Refinements for sealed types

Brian Goetz brian.goetz at
Sun Aug 18 19:25:28 UTC 2019

> So if everything is explicit, we want
> - all sealed types to defines their permit clauses
>  (so we need a kind of "permit none" if no subtypes is allowed ?)
> - all subtypes of a seal types to explicitly says if there are sealed or non sealed (to avoid accidental unsealing). 
> am i right, or am i missing something ?

Yes, this is basically it.  I don’t think we need “permits none” because a sealed type with no permitted subtypes is effectively a final type, and only makes sense for concrete classes, so that’s a final class.  

> There are several ways to reduce the ceremony
> - implicit declaration of sealed subtypes if the super type is sealed
> - implicit declaration of permit clauses
> and we may want to choose one, the other or both.

Right.  Now, some observations:

 - We have two cases (sum types, and restricted hierarchies), and two goals (ceremony management, and safety/clarity);
 - Implicit sealing of subtypes by default serves both goals and both use cases, but asymmetrically; it provides ceremony reduction for the sum types case, and safety for the restricted hierarchy case.  
 - Ceremony reduction is far more important for the “sum types” use case than for the “restricted hierarchy” use case, for several reasons.
 - Implicit declaration of permits clauses provides ceremony reduction for the sum types case.
 - Both forms of ceremony reduction start to cross over into being liabilities for the restricted-hierarchy case, because readers should have full information about the hierarchy shape.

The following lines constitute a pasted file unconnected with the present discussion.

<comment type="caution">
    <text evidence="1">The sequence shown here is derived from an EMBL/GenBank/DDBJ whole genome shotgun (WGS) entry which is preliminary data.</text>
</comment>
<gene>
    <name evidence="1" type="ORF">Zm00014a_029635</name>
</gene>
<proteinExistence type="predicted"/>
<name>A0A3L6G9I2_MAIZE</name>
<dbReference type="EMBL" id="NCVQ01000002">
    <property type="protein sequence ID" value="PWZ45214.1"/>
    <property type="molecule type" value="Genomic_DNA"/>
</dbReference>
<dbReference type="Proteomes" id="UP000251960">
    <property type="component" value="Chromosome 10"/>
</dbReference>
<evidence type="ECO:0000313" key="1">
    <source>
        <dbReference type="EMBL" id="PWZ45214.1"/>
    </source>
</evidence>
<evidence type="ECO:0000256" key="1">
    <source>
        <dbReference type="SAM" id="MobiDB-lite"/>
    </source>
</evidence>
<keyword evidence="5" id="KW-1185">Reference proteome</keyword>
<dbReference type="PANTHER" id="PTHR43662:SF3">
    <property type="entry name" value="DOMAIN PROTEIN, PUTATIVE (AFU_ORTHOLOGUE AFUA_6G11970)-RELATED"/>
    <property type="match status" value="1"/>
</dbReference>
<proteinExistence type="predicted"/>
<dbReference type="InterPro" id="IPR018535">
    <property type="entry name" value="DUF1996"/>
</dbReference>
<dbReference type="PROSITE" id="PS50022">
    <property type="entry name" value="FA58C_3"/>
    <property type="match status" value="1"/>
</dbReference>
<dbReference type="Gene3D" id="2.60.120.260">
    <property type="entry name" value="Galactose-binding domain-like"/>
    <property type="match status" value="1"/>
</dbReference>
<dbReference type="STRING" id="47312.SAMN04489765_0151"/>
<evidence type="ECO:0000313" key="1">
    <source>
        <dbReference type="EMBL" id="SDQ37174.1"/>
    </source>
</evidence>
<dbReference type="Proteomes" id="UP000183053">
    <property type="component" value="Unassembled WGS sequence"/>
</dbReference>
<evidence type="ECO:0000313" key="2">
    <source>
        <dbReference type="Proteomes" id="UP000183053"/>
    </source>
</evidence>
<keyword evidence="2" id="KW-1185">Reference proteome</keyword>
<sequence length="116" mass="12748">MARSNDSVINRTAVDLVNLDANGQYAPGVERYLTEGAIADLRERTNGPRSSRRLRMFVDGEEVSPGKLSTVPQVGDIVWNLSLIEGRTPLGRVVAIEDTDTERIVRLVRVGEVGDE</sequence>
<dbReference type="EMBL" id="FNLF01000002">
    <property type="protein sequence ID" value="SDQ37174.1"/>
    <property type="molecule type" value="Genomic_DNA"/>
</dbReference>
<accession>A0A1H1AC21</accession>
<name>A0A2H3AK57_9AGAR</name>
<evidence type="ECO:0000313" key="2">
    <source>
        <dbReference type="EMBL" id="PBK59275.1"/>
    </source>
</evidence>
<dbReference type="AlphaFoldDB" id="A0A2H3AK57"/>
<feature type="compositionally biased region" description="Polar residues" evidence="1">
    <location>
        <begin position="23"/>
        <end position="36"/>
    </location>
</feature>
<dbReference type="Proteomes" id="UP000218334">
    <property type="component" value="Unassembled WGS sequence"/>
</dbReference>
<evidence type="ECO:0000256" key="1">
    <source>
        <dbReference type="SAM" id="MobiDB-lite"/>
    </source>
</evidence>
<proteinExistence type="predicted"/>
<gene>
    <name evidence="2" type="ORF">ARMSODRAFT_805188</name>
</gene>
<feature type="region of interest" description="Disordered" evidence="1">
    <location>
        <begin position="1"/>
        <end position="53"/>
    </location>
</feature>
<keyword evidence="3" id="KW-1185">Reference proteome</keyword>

- Most sum types will be co-declared;  many restricted hierarchies will not be.

So, given all this, we should focus all our ceremony-reduction on the case of co-declared sum types.  Which is mostly what I think I was suggesting:

 - Infer the permits clause when all the subtypes are co-declared;
 - Infer “final” for leaf classes in a sum type;
 - Require explicitness in both sealed/non-sealed, and permits clause, in other cases.

We could tighten this further, which probably makes sense:
 - Infer the permits clause when the subtypes are co-declared;
 - Infer final _when the current class is a subtype of a sealed type in the same compilation unit, and has no subtypes_ (again, co-declared with its parent);
 - Require explicit sealed or non-sealed in all other cases;
 - Require explicit permits clause in all other cases.

So this focuses the magic on co-declared hierarchies.  

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